ROI seems to be a lot more compassionate and realistic than the bigots in the DUP anyway.
Heard woman on radio this morning describe it as more akin to child trafficking. Which is absolutely correct.
Yes they were. But there was a lot of stigma about not being able to have kids back in the day, mainly to preserve the inheritance of the farm in Ireland, and US parents didn't care it seems as long as they paid the nuns and got a child.
The bottom line is, this duplicity was facilitated by Catholic Adoption Agencies. Shame on them.
I was listening to an Irish radio prog about this, and it was said that everyone knew the child was not the birth child of some, but they stayed quiet.
Dont they already know?
You need a bc to get a pps number and unless ur a millionaire who avoids tax somehow you have a pps. They dont just give you one cos u ask
Until recently I thought my dad was one of these babies. He was brought to his parents in the midwives bike basket or so the story goes.
He's earlier than these babies though 1940s and it seems no one even bothered with pretending on the paper work, his legal name was never changed his parents just called him what they called him and went about their lives. He didn't find out until he went for his first passport at which point he just changed his name by deed poll so was never officially adopted.
There's also a lot of people adopted in my area who don't know or didn't know initially but EVERYONE else seemed too. Same with sisters who were actually mothers, the stigma was real and the community bought into the pretences for everyones comfort i suppose.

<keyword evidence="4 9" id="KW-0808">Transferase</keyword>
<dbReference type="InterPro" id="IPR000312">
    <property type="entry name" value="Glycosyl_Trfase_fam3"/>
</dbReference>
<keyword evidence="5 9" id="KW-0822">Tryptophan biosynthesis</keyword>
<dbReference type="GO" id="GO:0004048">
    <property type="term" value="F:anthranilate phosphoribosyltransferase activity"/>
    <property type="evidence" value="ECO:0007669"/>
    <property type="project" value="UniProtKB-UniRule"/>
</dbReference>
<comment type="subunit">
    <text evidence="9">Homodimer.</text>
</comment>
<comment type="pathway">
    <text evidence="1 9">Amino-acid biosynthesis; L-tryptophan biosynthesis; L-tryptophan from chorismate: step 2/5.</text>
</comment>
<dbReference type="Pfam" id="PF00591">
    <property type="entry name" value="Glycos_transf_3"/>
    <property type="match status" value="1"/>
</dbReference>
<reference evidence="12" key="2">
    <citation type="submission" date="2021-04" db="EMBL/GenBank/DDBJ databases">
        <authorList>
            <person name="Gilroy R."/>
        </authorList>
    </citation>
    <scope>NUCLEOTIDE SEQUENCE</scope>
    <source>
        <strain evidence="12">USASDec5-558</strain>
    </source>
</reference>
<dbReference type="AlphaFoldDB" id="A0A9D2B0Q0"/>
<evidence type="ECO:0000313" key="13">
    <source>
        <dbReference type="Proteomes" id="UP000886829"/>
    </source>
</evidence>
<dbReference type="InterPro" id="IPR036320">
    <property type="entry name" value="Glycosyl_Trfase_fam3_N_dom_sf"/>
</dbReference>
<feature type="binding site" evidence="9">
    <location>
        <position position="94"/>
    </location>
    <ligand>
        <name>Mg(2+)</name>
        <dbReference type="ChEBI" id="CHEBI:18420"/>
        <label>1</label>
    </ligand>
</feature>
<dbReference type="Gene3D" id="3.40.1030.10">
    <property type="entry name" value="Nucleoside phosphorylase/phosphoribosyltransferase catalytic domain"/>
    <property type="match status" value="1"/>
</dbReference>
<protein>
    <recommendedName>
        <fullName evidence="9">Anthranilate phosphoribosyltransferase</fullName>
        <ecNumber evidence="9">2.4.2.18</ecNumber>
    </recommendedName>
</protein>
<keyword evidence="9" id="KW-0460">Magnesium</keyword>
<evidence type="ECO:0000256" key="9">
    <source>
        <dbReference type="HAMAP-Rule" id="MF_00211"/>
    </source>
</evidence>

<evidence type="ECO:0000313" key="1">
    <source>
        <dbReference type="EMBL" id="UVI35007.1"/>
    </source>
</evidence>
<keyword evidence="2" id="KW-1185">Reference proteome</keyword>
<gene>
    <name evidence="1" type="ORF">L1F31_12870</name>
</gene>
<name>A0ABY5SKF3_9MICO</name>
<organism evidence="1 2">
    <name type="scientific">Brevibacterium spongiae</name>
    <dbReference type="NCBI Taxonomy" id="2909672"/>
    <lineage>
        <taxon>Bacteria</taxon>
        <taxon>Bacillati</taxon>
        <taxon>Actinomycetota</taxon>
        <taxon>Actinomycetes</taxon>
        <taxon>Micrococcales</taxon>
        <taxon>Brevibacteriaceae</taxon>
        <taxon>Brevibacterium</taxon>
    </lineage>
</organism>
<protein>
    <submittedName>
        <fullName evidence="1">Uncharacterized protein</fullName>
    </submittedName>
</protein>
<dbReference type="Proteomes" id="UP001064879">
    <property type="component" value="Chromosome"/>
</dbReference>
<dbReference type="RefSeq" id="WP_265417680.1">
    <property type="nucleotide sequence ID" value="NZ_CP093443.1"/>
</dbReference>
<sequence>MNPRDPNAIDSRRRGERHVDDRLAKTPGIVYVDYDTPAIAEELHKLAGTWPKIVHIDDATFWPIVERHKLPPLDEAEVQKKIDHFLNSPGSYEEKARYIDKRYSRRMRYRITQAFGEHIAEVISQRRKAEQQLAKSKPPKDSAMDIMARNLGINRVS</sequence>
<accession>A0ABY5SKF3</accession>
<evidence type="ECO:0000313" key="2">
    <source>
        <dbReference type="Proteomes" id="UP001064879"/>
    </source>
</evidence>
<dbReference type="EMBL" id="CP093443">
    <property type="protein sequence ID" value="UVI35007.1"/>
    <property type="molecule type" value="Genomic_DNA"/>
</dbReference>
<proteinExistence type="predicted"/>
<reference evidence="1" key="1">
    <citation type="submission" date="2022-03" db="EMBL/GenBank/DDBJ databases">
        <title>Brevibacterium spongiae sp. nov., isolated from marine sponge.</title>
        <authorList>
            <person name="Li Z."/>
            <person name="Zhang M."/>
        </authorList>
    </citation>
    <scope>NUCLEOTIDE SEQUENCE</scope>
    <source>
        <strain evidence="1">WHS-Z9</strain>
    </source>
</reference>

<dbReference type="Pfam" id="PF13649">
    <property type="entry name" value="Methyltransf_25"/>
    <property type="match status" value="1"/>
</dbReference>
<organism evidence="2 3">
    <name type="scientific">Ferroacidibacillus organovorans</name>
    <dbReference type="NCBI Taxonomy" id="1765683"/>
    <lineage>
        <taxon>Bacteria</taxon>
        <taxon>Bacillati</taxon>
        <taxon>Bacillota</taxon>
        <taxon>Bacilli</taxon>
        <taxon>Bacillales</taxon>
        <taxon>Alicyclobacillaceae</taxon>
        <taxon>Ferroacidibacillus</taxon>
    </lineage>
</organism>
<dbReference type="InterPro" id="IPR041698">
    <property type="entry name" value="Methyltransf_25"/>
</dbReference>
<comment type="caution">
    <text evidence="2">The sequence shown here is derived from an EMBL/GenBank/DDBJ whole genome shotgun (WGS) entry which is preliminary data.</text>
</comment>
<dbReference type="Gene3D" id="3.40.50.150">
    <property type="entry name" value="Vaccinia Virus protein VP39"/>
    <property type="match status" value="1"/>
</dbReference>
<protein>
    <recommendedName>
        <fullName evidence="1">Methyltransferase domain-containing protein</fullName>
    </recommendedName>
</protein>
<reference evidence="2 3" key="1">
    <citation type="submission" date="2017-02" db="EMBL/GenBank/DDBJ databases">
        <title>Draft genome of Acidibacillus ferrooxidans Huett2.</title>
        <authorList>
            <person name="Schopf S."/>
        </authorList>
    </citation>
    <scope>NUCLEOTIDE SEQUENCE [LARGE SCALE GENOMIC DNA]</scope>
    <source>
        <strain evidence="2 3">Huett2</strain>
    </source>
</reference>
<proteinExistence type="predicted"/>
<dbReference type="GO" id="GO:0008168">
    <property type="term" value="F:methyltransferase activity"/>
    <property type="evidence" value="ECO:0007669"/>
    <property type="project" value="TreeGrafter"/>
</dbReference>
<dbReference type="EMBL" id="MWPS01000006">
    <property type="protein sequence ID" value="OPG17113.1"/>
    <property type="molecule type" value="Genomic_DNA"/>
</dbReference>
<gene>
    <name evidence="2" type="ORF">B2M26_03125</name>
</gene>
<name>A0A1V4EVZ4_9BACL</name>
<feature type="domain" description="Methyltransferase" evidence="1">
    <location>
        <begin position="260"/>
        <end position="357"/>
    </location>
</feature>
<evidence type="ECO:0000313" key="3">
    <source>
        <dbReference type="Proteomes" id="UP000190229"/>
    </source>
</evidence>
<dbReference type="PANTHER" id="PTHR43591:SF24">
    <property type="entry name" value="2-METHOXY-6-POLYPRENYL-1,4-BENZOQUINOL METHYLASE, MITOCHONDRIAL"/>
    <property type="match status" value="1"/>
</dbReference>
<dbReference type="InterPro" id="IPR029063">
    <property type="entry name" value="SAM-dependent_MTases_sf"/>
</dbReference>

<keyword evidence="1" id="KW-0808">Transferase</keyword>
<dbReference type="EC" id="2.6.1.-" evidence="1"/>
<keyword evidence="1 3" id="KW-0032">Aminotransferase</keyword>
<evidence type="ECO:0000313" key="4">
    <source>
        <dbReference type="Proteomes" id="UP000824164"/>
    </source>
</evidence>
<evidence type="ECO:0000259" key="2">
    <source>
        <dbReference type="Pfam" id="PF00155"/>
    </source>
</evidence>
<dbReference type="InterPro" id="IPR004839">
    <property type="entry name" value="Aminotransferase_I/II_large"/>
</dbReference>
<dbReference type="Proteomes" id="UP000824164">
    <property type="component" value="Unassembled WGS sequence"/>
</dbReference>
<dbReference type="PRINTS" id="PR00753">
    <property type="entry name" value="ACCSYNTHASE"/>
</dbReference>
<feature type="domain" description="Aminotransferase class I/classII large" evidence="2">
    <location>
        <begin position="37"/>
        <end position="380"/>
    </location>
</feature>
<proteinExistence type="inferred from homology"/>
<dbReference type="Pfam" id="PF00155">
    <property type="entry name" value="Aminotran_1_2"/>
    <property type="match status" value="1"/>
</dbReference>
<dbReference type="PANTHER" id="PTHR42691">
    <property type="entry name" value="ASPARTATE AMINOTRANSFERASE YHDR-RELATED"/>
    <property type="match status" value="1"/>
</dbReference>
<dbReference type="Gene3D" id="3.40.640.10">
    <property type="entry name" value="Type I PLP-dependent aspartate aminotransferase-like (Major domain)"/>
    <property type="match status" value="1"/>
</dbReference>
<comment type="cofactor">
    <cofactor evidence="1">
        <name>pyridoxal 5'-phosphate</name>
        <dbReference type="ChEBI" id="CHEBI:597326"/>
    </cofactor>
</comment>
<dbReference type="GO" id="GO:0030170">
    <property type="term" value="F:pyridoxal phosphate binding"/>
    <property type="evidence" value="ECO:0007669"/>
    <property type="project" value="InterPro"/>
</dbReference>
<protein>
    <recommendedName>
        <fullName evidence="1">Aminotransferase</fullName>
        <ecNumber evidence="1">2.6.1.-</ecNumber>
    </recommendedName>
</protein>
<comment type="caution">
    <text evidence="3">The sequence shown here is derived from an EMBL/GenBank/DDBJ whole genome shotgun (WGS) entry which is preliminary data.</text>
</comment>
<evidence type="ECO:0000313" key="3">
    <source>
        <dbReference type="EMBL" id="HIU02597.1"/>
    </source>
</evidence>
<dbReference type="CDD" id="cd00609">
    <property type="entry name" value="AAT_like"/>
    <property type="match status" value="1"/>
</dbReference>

They sure had a Birth Certificate, in the name of the adoptive parents though, not their biological parents.
An adoption certificate is given to those adopted AFAIK. And then the search begins for the birth parents.
Is that correct? someone might know.
I know someone (in her 60s now) who found out she was adopted in her 20s when she sat behind two old ladies gossiping about it on the bus
DH is adopted. He doesn't have a 'real'
birth cert. He has an adopted persons one with his adopted parents name and the name they gave him.
He researched himself, spent hours in the Research Room in the General Register Office in Werburgh Street Dublin 8 and got his birth mothers name. He subsequently found out it wasn't exactly her first name but very close - obviously birth registered by a nun in the Mother and Baby home he was born in.
He also got his adopted siblings real birth certs too and their mothers names.
Once you know the date of birth and the place of registration you can narrow down the search.
Iheart that's how I found out about my dad, some gossip who was watching me to make sure it landed
Whatever about anything associated with this for now.
Could you imagine a knock at your door telling you that your parents are not your biological parents at all, even though they have been registered unlawfully as such. OMG.
Although I am sure the disclosures will not happen with a knock on the door either. I am sure TUSLA and other agencies are agonising about how to tell people about this.